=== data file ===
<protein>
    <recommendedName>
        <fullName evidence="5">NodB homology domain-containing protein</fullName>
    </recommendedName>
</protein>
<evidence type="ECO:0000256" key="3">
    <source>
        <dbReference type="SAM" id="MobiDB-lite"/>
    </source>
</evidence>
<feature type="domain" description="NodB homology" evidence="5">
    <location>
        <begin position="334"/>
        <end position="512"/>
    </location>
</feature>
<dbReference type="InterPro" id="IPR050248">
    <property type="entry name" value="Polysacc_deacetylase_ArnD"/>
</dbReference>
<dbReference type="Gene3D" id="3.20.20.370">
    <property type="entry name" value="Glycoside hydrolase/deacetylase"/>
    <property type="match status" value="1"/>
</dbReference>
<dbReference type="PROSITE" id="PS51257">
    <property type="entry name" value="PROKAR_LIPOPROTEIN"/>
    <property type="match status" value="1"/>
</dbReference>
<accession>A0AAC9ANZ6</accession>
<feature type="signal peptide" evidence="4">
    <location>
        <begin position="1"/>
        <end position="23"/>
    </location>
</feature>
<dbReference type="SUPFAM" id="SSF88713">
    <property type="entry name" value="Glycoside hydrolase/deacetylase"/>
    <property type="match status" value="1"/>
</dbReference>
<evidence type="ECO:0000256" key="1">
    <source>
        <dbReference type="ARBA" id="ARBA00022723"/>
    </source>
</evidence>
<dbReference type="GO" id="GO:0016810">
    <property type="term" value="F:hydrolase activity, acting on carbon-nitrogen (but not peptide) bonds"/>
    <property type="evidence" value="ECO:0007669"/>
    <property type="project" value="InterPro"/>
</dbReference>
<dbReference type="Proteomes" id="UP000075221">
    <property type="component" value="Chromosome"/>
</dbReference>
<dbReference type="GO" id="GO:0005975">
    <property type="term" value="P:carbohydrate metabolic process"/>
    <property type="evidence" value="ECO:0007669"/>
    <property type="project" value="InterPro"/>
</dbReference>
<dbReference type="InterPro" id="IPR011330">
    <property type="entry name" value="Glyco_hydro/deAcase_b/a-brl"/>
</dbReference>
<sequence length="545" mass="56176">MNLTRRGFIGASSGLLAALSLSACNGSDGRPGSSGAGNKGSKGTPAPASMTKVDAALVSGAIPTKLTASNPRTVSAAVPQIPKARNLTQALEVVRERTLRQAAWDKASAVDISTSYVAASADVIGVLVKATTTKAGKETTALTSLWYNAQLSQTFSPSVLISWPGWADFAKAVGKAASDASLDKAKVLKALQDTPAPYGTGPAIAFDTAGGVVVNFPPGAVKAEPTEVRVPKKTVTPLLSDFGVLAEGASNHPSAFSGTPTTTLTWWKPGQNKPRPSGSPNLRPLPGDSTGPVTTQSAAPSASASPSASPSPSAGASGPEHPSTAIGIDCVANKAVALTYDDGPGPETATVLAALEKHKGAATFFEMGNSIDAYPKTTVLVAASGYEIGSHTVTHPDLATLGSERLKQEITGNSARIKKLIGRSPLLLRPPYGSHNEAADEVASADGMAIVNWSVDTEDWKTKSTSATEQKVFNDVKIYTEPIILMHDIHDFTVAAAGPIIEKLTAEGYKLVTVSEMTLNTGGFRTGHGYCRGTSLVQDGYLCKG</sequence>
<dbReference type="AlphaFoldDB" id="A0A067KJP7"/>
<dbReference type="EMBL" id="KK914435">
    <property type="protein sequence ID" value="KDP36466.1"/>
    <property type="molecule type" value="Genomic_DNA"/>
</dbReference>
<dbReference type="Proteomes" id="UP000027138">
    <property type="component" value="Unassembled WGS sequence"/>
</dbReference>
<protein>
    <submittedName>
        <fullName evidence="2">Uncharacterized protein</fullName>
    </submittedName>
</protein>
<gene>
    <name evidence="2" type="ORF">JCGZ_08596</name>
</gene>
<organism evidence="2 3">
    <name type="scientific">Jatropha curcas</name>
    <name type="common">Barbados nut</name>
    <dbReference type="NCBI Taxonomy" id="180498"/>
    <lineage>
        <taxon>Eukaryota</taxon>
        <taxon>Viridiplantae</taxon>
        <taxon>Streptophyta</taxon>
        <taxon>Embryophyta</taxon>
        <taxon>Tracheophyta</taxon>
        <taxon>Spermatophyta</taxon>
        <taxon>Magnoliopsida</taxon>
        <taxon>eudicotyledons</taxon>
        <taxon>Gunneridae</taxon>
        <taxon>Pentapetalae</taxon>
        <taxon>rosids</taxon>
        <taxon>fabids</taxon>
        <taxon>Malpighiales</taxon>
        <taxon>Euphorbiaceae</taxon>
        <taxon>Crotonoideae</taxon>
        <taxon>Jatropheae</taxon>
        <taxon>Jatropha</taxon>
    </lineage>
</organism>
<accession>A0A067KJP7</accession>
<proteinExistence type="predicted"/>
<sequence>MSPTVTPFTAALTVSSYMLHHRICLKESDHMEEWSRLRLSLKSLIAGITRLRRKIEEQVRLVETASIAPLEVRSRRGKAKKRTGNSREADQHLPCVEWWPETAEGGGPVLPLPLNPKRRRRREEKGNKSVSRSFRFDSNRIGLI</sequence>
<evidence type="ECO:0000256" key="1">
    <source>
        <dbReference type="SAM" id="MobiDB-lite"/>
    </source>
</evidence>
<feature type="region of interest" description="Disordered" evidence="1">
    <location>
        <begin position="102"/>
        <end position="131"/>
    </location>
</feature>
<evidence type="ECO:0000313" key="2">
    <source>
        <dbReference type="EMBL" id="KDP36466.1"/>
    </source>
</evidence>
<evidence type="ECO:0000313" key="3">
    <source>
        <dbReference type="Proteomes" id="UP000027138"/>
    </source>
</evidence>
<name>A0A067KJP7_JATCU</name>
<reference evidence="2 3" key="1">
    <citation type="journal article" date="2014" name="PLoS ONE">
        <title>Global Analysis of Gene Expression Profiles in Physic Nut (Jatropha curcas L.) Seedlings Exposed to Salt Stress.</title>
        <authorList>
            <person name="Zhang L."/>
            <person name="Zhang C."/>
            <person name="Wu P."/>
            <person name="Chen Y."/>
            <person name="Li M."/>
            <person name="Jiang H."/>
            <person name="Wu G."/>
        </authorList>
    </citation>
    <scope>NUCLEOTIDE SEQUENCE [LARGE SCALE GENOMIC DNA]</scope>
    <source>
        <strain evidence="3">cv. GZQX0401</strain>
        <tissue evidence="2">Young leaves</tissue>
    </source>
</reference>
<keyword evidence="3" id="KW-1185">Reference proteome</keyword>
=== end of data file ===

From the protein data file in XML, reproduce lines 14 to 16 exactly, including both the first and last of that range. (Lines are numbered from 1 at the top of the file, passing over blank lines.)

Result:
        <end position="512"/>
    </location>
</feature>